My organization is investing time in writing the wrong kinds of tests (unit tests that are tied far too heavily to the implementation, are very time consuming to create, and often make the system harder to change). Also, context is often thrown away and tests are skewed to improve coverage metrics.
The same assumptions that are baked into the code are baked into the unit tests.
I believe that code coverage is a misleading metric. One can have 100% code coverage and still have many bugs, many untested edge cases, etc. The costliness of how much work it takes to get the last 10% of coverage does not provide commensure value.
The tests do not serve well as "readable specs" (an ideal that sounds great on paper but often does not translate).
I found a test that, for example, asserted that a certain dropdown menu "contains 7 items." That doesn't map to any real-world expectation held by business users or even technical people. It seems like the author of that test was just looking for "something to assert."
I fear that we are measuring what is easy to measure over what is important (though perhaps less measurable).
Some of the tests are written at such a level that they set up mocks to verify every tiny step of the implementation (was Dispose called on the UnitOfWork)? Etc.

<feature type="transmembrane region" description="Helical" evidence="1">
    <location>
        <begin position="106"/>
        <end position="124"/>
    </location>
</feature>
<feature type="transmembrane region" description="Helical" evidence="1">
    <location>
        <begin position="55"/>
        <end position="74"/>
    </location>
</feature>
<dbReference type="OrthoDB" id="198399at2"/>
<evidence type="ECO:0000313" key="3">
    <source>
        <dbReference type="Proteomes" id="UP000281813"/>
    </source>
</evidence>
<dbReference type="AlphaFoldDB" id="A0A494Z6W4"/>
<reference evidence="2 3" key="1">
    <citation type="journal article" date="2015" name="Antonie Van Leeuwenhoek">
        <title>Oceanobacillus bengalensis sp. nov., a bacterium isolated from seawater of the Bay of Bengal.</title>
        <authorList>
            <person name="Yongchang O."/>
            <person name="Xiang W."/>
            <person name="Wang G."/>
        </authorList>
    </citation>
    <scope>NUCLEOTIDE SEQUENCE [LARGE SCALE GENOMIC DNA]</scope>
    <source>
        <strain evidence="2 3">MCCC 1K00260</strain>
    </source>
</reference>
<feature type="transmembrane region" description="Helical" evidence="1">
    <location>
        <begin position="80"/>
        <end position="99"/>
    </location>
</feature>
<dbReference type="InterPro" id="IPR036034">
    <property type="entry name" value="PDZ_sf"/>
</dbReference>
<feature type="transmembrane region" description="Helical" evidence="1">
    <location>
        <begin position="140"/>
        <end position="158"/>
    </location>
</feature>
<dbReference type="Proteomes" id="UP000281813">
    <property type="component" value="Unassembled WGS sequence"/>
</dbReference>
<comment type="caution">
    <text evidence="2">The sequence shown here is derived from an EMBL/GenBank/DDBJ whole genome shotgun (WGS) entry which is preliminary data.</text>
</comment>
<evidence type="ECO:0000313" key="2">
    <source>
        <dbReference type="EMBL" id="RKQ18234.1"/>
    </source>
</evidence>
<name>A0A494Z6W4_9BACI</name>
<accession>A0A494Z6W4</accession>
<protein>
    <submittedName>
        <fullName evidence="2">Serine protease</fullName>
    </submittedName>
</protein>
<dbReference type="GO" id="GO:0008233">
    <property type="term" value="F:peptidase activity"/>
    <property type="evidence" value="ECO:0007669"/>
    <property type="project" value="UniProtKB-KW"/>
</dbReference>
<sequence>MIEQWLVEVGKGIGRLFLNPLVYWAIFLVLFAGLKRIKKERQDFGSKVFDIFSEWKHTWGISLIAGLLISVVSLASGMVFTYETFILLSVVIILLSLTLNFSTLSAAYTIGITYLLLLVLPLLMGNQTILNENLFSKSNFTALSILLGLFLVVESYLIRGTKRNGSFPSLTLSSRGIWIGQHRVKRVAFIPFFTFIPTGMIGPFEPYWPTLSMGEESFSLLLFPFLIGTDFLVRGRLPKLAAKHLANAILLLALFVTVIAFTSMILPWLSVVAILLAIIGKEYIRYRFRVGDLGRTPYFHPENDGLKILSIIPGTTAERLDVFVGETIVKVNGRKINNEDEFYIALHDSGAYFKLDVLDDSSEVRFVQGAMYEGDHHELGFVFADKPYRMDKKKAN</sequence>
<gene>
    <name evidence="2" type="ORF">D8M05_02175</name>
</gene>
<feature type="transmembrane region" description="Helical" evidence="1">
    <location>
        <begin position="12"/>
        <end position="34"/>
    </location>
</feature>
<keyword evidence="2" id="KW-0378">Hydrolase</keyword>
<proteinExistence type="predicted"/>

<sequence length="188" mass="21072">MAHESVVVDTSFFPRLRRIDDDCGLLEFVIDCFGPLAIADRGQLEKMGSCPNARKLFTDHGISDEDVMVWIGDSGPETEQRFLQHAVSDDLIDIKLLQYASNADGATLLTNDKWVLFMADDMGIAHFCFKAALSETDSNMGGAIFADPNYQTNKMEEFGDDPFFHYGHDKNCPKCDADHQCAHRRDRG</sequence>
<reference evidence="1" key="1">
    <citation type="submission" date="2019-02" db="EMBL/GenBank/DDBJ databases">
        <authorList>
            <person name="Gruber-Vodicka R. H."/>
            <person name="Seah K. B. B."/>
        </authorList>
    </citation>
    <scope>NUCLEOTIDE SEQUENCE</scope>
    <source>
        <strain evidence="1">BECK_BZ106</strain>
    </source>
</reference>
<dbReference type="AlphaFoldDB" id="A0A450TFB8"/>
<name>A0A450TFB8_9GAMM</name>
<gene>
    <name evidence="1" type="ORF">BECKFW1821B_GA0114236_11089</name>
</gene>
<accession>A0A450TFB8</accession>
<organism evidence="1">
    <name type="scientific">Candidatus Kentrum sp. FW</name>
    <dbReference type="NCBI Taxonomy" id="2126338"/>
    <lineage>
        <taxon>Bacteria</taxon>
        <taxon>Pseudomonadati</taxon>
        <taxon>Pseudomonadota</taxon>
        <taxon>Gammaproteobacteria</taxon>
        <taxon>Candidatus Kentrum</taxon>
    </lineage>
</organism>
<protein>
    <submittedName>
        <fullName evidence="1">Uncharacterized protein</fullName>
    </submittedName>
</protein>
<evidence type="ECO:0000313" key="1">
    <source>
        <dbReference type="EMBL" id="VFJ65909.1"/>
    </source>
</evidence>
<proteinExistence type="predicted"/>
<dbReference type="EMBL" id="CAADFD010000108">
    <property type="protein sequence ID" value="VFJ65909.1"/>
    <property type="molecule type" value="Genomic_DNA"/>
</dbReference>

I would prefer outcome-based testing - verify that the outcome is right, the "what" and not the "how."
I think it would be great to do BDD or ATDD (acceptance test driven development) but organizationally we are not ready for a big paradigm shift to Cucumber or SpecFlow or a similar tool (although maybe it is a good long term goal).
Here's the problem. If you express a desire to write less tests, the testing zealous will look at you as though you have revealed yourself as deeply ignorant/immoral. Maybe I'm projecting a little bit? But no one wants to sound like they're suggesting we "cut corners" for speed. Nonetheless, I think our process is dragged down by blind adherence to protocols that aren't always contextually appropriate.
Is there a "post-zealotry" stance on testing that I can start shifting us toward?